As for you my brain injured brethren, remove guilt from your vocabulary, DO NOT feel guilty if you’re unable to last more than a few hours or if all the people talking causes you to feel irritable and you need to escape. BE SELF-FUL. Do what you need to get through safely and calmly.

My number one tip is to do your own thing. This is what myself and Mr Braingirl do, Christmas is not a time we celebrate, we get ours in a few days early on the Winter Solstice and celebrate Yule with a nice walk, nice food and a fire. We’ve done this for a few years now and I’ve survived the festive season feeling peaceful and refreshed. There is absolutely no obligation to do anything that you don’t want to. NO regrets, NO apologies. People who love you will understand and not pressurise you into doing something you don’t want to do. If someone does try to pressurise you then be brave and give them a great big NO. Remember you live your life for you, nobody else.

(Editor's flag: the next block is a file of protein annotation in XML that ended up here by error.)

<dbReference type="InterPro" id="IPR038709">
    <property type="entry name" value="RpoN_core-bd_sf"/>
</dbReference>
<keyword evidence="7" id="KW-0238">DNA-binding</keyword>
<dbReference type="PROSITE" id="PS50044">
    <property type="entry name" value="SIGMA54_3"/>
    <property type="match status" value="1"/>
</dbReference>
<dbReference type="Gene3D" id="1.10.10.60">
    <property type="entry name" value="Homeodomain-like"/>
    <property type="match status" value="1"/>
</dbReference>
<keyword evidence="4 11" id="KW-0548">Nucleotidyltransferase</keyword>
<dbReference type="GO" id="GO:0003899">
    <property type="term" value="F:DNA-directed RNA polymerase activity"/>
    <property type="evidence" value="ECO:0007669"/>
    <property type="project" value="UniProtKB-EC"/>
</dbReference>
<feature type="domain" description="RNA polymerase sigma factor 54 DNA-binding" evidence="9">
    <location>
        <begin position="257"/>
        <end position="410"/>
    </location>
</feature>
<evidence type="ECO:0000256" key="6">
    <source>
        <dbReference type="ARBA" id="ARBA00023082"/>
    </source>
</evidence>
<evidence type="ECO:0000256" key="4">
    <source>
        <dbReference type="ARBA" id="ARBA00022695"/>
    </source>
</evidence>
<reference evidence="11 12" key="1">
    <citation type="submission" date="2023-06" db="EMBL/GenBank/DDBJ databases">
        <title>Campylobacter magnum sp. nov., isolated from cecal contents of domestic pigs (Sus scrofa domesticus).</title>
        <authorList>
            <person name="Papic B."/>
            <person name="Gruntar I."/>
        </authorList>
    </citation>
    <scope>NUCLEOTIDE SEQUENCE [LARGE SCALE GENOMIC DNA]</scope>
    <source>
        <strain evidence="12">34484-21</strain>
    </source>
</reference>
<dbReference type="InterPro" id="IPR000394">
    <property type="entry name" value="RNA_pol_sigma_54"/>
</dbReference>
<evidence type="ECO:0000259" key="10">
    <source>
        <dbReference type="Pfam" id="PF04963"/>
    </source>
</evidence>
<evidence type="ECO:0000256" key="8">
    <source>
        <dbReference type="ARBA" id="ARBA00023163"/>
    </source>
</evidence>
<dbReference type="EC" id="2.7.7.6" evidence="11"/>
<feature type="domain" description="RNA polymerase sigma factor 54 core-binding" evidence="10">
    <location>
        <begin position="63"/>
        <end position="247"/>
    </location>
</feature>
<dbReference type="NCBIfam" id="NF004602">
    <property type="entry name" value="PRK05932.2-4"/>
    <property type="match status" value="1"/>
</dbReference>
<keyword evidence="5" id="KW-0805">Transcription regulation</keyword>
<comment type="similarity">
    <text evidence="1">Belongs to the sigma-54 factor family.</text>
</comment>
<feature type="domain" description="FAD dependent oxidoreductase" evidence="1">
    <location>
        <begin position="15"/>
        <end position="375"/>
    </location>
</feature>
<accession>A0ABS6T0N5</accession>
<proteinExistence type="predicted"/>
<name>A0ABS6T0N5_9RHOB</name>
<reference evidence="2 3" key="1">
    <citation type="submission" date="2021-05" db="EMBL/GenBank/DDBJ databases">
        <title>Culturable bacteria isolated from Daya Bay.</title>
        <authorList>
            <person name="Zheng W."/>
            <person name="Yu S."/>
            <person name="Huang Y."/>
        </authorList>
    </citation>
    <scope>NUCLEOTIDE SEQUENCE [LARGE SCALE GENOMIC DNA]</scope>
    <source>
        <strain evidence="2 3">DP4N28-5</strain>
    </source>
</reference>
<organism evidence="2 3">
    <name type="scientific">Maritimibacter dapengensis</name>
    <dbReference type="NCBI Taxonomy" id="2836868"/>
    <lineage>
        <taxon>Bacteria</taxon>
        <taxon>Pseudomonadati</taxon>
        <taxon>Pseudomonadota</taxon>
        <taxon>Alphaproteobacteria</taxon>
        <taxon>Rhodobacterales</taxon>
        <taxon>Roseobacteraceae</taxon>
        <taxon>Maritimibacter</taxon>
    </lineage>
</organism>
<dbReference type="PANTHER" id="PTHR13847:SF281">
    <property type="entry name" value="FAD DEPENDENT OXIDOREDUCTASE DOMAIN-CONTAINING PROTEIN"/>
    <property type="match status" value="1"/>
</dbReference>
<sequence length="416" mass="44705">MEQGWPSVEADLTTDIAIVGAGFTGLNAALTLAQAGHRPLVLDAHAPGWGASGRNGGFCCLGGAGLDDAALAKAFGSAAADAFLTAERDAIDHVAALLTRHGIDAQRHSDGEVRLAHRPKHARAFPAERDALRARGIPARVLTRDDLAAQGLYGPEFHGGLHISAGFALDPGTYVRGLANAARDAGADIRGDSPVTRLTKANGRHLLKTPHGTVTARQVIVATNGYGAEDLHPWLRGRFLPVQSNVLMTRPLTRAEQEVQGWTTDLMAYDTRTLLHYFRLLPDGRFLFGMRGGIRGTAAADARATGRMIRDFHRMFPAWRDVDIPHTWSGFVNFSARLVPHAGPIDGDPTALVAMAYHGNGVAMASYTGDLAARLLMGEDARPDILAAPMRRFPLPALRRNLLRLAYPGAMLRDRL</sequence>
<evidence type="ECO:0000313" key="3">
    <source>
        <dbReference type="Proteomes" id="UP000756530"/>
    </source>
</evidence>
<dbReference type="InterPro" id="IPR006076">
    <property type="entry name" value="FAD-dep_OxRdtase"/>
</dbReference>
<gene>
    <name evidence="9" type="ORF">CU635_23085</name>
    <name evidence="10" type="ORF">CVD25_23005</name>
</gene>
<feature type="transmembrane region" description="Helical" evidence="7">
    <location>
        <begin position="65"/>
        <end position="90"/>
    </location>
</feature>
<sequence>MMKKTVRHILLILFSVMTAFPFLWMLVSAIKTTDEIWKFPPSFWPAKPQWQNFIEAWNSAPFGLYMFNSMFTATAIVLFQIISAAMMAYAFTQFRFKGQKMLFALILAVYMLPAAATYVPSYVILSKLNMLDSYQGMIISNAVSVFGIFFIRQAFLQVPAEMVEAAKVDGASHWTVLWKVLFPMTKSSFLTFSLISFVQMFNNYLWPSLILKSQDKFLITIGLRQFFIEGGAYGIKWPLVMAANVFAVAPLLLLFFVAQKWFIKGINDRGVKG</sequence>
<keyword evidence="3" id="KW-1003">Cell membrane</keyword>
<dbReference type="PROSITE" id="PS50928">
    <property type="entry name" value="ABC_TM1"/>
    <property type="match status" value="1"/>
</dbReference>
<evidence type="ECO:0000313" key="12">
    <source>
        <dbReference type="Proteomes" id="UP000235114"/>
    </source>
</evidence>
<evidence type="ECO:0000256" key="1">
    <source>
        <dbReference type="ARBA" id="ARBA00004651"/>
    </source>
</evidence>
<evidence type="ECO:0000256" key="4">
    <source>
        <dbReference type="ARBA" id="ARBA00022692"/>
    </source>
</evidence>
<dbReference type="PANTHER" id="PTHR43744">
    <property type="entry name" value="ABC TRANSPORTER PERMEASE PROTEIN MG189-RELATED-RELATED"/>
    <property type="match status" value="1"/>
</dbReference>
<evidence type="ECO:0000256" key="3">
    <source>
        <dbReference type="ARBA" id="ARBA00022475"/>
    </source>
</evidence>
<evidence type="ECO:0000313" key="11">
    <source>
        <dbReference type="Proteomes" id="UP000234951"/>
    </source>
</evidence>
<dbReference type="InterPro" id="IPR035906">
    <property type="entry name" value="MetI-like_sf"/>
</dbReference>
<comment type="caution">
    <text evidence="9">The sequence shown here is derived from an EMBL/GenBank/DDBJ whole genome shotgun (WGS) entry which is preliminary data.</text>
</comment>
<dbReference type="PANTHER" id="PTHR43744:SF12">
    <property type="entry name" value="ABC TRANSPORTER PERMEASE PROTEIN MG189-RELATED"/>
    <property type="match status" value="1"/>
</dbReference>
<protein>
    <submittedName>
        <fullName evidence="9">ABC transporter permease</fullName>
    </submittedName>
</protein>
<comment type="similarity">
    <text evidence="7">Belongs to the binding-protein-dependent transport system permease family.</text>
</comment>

If you do the big family thing, remember small chunks, lots of quiet rest breaks in another room, ear plugs for the noise, lots of hydration (I mean water not the Xmas booze!) and get yourself home and in your pyjamas when you’ve had enough.

Here’s a small part of my day today I want to share with you. I’m always available to contact if things get tough.

 

Have a Merry Solstice everyone, welcome back the Sun and let your light shine brightly.